Murray Gold's music has been mostly subtle, decent, and tasteful all season, but here in this story the thematic approach he has been using really pays off as the recurring story elements weave themselves together and come to a resolution, and the music highlights and enhances this beautifully. At least twice the orchestra seemed to be unnecessarily getting into a frenzy during tense scenes, when a simpler, more ominous bass sound might have been more effective, but Gold nicely switches to that in one instance, letting the contrast indicate that things have escalated yet another level. Very nice.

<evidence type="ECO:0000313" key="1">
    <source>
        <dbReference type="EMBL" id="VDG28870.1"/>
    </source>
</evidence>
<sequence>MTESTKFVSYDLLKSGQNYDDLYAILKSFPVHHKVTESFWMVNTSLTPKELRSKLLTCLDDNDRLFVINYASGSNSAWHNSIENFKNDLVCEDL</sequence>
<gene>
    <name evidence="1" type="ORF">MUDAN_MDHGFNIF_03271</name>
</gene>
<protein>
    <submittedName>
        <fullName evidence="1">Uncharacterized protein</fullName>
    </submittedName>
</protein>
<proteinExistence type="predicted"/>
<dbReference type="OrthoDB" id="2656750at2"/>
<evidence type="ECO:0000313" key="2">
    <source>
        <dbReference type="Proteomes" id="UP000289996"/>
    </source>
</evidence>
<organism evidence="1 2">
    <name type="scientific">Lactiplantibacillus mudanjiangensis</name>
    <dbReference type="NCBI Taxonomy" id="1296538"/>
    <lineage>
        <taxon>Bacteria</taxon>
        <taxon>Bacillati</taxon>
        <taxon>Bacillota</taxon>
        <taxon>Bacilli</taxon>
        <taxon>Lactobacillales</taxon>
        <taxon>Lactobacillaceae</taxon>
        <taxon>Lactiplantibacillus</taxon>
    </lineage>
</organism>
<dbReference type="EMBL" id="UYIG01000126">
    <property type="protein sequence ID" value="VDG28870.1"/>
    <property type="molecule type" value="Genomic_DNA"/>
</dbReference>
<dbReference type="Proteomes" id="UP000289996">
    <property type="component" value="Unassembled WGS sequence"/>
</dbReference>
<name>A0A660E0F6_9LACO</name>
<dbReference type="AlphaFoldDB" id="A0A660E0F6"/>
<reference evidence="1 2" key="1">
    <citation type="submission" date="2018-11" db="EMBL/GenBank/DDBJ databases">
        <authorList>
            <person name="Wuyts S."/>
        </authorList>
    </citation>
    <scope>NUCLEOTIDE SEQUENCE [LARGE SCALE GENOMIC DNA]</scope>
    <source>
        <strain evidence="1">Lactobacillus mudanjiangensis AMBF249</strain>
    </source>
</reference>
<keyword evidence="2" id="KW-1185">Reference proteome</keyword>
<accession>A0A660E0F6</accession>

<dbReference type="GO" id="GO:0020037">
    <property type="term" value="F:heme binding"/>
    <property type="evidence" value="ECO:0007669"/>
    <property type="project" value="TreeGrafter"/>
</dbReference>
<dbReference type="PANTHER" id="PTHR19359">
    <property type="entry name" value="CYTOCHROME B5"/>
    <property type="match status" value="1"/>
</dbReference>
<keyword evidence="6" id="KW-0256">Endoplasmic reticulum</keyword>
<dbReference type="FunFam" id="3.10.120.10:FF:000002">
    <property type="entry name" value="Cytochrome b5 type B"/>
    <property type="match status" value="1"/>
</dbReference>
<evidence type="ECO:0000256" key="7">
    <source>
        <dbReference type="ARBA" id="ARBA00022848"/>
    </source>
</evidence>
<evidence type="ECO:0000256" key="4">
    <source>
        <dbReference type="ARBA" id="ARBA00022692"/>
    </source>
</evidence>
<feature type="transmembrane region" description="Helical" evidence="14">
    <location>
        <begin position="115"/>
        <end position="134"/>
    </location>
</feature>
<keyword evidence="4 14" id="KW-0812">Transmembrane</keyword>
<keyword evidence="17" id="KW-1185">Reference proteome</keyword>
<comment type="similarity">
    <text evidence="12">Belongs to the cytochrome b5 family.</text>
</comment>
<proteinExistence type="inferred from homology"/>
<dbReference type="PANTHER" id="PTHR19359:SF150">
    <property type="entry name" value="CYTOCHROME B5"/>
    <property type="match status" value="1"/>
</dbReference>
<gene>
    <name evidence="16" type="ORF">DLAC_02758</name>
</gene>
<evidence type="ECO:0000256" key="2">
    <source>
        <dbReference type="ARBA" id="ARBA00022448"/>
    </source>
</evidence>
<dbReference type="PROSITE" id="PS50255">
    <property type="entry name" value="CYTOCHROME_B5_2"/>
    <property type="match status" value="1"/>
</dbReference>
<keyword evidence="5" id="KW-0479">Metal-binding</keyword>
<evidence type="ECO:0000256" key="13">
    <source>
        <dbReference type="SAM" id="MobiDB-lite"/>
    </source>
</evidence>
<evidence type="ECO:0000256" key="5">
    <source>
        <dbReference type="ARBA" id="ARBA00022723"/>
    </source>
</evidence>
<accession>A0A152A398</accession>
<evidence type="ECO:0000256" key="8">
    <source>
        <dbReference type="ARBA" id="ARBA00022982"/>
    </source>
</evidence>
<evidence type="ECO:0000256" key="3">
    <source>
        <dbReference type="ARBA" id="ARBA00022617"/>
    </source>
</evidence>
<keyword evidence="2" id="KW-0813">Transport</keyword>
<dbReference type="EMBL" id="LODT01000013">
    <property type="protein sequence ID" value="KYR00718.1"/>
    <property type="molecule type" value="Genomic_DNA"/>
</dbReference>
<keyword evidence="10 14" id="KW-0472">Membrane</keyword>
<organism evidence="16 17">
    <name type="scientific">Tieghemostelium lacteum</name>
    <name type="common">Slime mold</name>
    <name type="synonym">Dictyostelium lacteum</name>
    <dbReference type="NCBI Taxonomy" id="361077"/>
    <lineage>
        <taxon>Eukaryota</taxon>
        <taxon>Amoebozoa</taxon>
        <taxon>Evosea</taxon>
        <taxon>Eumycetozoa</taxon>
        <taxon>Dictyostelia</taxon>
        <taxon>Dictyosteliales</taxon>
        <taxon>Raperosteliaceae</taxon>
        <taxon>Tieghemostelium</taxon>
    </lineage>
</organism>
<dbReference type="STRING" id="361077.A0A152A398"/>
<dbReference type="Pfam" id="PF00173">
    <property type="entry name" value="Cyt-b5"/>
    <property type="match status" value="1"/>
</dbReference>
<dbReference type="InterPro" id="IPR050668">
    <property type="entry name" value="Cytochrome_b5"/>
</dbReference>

This brings us to the concluding story beat, and the final climactic act of the story. Eccleston's Doctor is all set to be upstaged again, with his efforts leading up to the moment proving useless. Theoretically, it's easy to see how he could have gone anywhere in the TARDIS, acquired any new resource he might have wanted, taken his time about it, and returned to defeat the Daleks with it. As it stands, he rather cluelessly let Rose do the above. To top it off, the resource Rose finds is both (1) magical and (2) not sourced from any new place like an alien civilization or a far-off planet. Davies reaches no further than the TARDIS itself to pull this rabbit out of the hat, which makes it all the more lame. Do you really want to suggest that this much power has always been available to the Doctor and every other traveling Time Lord since the series began, and they only just accessed it now? Do you really want to suggest that this is the first TARDIS in the history of Gallifrey to bust open at the console? This Rose-centered ending to the "Bad Wolf" story could work so much better even if nothing was changed beyond the source of the resource that she brings back with her. Bring it from something that we viewers have yet to explore, and we'll be unable to argue with it. Source it in the TARDIS, and it grates against the previous 26 years of the show's history.